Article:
Why can’t he be the one to say “Yes I Do?”

Yes I do

Yes I do

Why can he not be the one to say “Yes I Do”? The question of who should propose marriage is a debatable question in which men almost always triumph. In most societies, men are the ones to propose. However, in some isolated cases women propose. For instance, there is an unconventional custom in the U.S. whereby women propose to men during a leap year. Furthermore, women may also propose marriage when men have taken too long to do so in a relationship or they are not courageous enough to face the woman and say, “will you marry me?” In these situations, women who are courageous may take action.

This research paper attempts to address the issue of marriage proposal by considering men’s and women’s views on the issue. The problem to be addressed is whether it is right for women to propose to men. The question is, “Will men be comfortable with women proposing?” Some men think that women who ask men to marry them are desperate, unfeminine and aggressive. Some women also prefer to wait for men to propose no matter how urging their need for marriage is. They think that getting married is romantic if men propose to them while they are down on one knee (Forde, 2013). There are also those women who find no problem with proposing. This research paper expounds on this problem and provides a basis on which men and women view the issue of marriage proposal.

According to theories of gender issues, men and women are two “items” that are socially constructed in today’s society. For many women, a romantic marriage proposal is the highlight and beginning of a marriage life, but for men, it is a time of expectations.

In order to determine whether it is right for women to propose in marriage, it is important to outline some of the traditional roles of men and women in a relationship and the intimate gender inequalities that exist between men and women. Arguably, women view a romantic marriage proposal as an important element in the beginning of a marriage life because of their feminine role in relationships and marriage. Parkin (2012) argues that if a woman asks for a man’s hand in marriage, it would make her look less womanly and the man less manly. On the part of men, marriage proposal is just a time of expectation. Parkin (2012) says that an ideal marriage proposal is characterised by men asking women to marry them from bended knee. This aspect is romantic for the woman, and for the man it is just an expectation for the beginning of a marriage life. Parkin (2012) also argues that it seems unromantic for a woman to ask for a man’s hand in marriage.

Another role of women in relationships and marriage is determined by their dependence on men economically. This traditional economic dependence of women on men compels women to wait for men to propose marriage to them (Stets & Burke, 2000). Culture and custom has emphasized women’s traditional roles as wives and mothers. Such cultures do not encourage women to train for work in order to be economically equal to men.

The role of men and women in American culture has established a status quo which has forced women to accept what is offered to them instead of asking for what they could if they had the privilege to do so. Proposal in marriage has been considered as an exclusive role and right of men as an intractable element of romance for women and a time of expectation for men. Women consider romance and individual choice as important factors in marriage decisions. However, for men marriage proposal is just an expectation of their role as primary economic providers in marriage life.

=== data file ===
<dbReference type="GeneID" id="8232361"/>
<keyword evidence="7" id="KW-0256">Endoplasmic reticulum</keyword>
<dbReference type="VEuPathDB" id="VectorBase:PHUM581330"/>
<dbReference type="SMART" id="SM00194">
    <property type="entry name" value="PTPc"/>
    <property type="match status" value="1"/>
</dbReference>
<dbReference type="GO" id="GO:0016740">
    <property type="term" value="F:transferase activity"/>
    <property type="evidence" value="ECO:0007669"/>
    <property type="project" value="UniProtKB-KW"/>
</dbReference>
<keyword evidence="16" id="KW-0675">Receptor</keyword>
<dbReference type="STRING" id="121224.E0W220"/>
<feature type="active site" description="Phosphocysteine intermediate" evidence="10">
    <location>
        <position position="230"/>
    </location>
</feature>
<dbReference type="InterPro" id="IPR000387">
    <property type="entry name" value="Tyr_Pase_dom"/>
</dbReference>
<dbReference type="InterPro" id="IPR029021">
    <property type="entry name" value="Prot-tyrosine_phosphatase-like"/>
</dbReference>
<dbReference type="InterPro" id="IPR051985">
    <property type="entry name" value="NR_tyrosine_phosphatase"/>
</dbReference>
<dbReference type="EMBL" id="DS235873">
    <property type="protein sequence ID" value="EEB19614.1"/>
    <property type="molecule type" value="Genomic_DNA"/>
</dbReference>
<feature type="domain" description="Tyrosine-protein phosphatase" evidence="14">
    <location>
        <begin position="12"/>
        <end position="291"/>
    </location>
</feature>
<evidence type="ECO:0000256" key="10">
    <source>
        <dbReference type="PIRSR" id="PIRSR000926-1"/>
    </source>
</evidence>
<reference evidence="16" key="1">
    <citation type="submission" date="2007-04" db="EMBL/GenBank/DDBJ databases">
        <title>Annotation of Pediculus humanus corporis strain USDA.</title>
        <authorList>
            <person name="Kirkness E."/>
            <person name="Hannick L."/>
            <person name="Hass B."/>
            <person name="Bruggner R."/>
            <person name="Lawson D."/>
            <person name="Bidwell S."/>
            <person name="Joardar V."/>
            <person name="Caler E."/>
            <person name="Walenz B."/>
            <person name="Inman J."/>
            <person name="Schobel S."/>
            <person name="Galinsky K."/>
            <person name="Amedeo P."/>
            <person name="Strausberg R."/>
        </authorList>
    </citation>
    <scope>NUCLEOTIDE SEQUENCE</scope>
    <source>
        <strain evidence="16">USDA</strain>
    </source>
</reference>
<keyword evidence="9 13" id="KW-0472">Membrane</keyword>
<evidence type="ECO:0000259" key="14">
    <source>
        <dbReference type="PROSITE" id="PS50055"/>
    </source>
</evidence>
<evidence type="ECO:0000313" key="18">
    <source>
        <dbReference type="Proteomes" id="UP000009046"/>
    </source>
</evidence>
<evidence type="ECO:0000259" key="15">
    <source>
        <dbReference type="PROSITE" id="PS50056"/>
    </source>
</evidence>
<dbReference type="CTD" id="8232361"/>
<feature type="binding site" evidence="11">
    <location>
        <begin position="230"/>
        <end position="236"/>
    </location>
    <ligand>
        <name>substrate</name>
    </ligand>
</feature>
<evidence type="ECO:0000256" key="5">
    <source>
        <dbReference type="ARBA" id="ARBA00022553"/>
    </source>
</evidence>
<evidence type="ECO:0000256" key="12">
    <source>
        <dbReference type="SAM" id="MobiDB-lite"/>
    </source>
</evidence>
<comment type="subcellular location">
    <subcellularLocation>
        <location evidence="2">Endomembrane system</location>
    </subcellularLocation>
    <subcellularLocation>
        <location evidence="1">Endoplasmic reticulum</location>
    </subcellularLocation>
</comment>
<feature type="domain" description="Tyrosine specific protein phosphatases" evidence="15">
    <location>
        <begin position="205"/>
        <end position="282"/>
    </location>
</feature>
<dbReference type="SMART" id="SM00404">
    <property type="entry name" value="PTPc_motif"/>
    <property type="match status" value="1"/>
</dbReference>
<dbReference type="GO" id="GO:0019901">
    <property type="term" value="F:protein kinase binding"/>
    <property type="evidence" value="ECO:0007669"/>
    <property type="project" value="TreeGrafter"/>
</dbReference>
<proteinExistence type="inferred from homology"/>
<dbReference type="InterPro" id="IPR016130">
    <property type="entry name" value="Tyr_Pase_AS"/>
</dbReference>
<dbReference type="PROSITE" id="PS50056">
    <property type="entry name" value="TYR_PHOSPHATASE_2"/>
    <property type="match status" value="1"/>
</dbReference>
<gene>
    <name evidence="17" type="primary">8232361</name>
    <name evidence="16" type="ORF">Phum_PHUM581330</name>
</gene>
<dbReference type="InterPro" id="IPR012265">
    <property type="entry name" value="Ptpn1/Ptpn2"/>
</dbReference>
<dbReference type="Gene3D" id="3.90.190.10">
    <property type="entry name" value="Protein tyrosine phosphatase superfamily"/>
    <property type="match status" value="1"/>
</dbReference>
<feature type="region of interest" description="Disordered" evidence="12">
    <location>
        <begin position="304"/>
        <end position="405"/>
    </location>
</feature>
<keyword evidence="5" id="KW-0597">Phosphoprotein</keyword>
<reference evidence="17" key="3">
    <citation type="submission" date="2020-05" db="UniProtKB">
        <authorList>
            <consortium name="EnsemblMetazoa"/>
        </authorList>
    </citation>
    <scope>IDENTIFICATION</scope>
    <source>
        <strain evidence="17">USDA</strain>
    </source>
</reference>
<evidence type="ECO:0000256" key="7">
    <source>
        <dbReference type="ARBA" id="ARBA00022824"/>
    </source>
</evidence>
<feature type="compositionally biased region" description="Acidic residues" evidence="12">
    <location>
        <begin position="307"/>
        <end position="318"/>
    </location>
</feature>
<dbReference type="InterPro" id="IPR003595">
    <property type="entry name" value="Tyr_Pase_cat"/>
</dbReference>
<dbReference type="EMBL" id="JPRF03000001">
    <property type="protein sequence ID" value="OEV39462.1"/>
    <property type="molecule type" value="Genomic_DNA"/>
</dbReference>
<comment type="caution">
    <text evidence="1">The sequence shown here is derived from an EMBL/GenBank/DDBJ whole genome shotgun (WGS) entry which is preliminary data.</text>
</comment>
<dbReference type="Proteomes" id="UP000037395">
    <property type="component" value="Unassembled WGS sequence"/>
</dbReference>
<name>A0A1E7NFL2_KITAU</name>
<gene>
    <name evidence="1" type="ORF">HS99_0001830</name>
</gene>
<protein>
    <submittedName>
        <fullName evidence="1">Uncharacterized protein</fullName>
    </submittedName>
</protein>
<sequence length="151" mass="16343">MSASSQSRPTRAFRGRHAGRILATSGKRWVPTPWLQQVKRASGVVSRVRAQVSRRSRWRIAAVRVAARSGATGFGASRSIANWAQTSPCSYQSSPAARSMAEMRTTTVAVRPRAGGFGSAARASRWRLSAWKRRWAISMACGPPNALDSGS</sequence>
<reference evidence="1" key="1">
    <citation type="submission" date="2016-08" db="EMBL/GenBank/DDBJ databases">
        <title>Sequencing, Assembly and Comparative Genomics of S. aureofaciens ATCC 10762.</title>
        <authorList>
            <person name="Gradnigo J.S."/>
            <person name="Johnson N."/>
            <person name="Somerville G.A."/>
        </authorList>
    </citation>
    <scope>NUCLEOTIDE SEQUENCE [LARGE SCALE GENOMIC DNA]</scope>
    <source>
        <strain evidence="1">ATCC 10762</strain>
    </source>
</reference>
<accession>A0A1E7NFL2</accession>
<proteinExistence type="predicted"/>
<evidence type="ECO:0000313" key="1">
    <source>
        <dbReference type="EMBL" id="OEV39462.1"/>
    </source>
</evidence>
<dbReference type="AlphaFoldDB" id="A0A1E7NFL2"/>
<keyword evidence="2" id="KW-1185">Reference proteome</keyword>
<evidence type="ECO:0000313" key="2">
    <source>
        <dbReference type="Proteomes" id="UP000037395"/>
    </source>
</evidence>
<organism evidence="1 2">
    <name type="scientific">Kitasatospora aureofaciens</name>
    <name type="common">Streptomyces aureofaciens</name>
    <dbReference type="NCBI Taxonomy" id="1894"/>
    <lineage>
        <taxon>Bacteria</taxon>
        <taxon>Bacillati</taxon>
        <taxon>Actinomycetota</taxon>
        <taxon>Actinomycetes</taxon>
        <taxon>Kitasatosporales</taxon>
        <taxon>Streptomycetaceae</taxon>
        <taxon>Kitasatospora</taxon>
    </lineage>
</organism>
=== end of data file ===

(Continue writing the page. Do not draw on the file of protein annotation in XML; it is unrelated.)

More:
The economic power of men contributes to the role of men as decision makers in relationships. Women are considered as subordinates to men, and they take what men decide and provide in marriage. The economic power of men encourages the role of men as decision makers in relationships. The role of men as decision makers in relationships is demonstrated in various issues of a relationship such as from courtship, dances, phone calls and dating, and such roles of men cannot be violated when it comes to a time of marriage proposal and the entire matrimonial life (Illouz, 1997). Traditionally, women are only dependent in matrimonial issues.

Traditionally, romantic love was considered as an element of a relationship. This was common in the 19th century. However, during the 20th century this role of romantic love was transformed in men into a fearful and angry rejection of it. Men developed the notion that women were anxious to marry; hence men considered them as too emotional to be entrusted in selecting a man for a soul mate (Probst, 2012). Men were considered to lose more than gain during marriage; hence they assumed the role of decision making in relationships and the final matrimonial decisions beginning with marriage proposal.

The issue of the leap year is a customary practice which allows women to ask for men’s hand in marriage, disrupting the role of gender in relationships. The concept of leap year courtship began in early 1900s. By giving women the power to propose, the leap year created a shift of traditional power from men to women. According to Parkin (2012), this power seemed ridiculous.

The leap year custom also gave women economic power by allowing them to have the economic means to ask men to marry them (Parkin, 2012). This was demonstrated in the front cover of post cards. Women used money to lure men into a marriage trap. Furthermore, women used power and coercive force during the leap year to get men to marry them. This is shown in the front cover picture of a postcard as shown below.

Women are empowered during the leap year to have strength and power to force men into marriage. However, Parkin (2012) suggests that this is a false empowerment for women. In fact, it undermines their efforts to control their matrimonial life. Like many other liberties of women, leap year’s women empowerment in marriage proposal is just a mockery. Parkin (2012) also argues that the leap year women empowerment is a valve of safety for women in their frustrations of being dependent on men. As a result, the leap year helped to reinforce traditional gender roles. Men remain to be decision makers in relationships and marriage while women remain to be dependent on in all economic and matrimonial issues.